What it means: The Bears agreed to terms with Homer moments after former Chicago running back David Montgomery did the same with NFC North rival Detroit. Homer in no way replaces the production the Bears got over four seasons from Montgomery (3,609 rushing yards and 26 touchdowns along with 1,240 receiving yards and four TD receptions), but is a depth addition in a backfield that could see Khalil Herbert elevated to three-down status. Homer was a backup in Seattle and made his biggest contributions catching passes out of the backfield (52 receptions, 464 yards, 2 TDs) and rushed for 453 yards and one touchdown in four years. According to Schefter, Montgomery earned a three-year contract worth $18 million with $11 million guaranteed. Those aren’t bank-breaking numbers, so it’s possible we’re learning general manager Ryan Poles’ stance on the value of paying running backs in real time should Chicago opt not to spend on any other free agent running backs, like Philadelphia’s Miles Sanders or the Chargers’ Austin Ekeler, who reportedly asked for a trade. If the Bears stand pat in free agency, Day 3 of the draft is the perfect time to add more depth to their running back room.

What’s the risk: Nothing. This was an inexpensive move to add depth. Homer appeared in 49 games in Seattle with two starts in four years. He’s inexperienced carrying a heavier load, but that shouldn’t be too big of a deal considering he’ll be competing for a backup role. Homer also has experience on kickoff return and could be an asset for Chicago on special teams.

DeMarcus Walker, defensive end

Walker agreed to a three-year deal worth $21 million with $16 fully guaranteed, per a source.

What it means: Jaquan Brisker, the Bears rookie safety, led the team in sacks with four. Not a single Chicago defensive lineman had more than three sacks in 2022, which foreshadowed major changes in personnel among all four spots on the D-line. “We know that if can get some guys up front in free agency and the draft, that’ll make that job a little bit easier in the back end for sure,” coach Matt Eberflus said at the combine. Walker, a six-year vet who began his career as a second-round pick with Denver, flourished as a rotational rusher during his one-year stint with Tennessee and put together a career year in 2022 with seven sacks, 16 quarterback hits, 32 tackles (10 TFL) and 21 run stops in 17 games. His ability to play multiple positions along the defensive line is intriguing for a unit in the process of an overhaul and begins to address a major need — Chicago’s inability to rush the passer.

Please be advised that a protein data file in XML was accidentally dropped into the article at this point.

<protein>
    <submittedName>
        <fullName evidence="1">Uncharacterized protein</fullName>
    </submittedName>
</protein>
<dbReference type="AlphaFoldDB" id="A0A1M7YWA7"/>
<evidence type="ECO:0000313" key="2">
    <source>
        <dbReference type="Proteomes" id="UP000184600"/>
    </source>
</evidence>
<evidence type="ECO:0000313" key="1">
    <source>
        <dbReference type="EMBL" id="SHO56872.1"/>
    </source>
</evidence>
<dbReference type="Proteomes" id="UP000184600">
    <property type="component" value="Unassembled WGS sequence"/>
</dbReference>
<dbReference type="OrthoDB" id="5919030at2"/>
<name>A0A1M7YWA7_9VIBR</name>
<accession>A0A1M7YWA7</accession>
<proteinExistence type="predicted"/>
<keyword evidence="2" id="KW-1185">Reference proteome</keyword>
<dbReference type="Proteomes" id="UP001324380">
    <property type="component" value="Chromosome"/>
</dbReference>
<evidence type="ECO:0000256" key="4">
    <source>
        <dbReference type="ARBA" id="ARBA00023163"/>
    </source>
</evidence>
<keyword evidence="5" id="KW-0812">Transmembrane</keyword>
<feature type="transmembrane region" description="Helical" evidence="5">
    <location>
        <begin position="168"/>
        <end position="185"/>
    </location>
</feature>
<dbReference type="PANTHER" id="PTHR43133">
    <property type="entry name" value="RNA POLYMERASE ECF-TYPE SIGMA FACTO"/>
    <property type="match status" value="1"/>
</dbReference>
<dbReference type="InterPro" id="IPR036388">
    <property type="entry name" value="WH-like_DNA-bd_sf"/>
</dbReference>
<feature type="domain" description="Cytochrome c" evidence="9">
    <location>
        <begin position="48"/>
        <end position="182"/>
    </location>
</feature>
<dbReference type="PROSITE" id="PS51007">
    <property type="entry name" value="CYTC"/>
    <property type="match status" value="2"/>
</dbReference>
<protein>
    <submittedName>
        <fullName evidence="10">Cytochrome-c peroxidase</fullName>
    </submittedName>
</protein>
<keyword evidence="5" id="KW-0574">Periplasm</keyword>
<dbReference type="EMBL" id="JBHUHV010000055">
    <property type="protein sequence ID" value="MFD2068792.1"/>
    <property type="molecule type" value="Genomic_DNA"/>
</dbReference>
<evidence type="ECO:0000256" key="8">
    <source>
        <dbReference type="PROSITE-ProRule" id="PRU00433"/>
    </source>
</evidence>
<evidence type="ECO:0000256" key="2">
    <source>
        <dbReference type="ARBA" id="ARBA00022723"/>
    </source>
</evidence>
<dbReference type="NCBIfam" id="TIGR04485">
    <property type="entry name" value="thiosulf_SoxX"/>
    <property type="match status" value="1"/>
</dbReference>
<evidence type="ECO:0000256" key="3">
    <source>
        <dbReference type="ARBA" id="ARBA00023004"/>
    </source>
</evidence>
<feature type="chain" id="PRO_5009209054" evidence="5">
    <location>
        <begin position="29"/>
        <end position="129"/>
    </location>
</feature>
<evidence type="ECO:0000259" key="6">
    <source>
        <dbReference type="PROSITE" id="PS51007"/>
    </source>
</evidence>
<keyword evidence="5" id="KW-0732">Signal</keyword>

What’s the risk: The Bears know they can’t stop after agreeing to terms with Walker. The defensive line still needs to be Chicago’s next priority in free agency after a crop of talented pass rushers, including Javon Hargrave, Dre’Mont Jones and Zach Allen, all flew off the board when the negotiating window opened on Monday. Walker’s deal doesn’t break the bank. The Bears should look to land another pass-rusher before the new league year starts on Wednesday and look to double up on that position in the draft.

The Bears are giving Edmunds a four-year, $72 million deal that includes $50 million guaranteed, a source told ESPN’s Adam Schefter. It is the largest four-year contract for an inside linebacker in the NFL.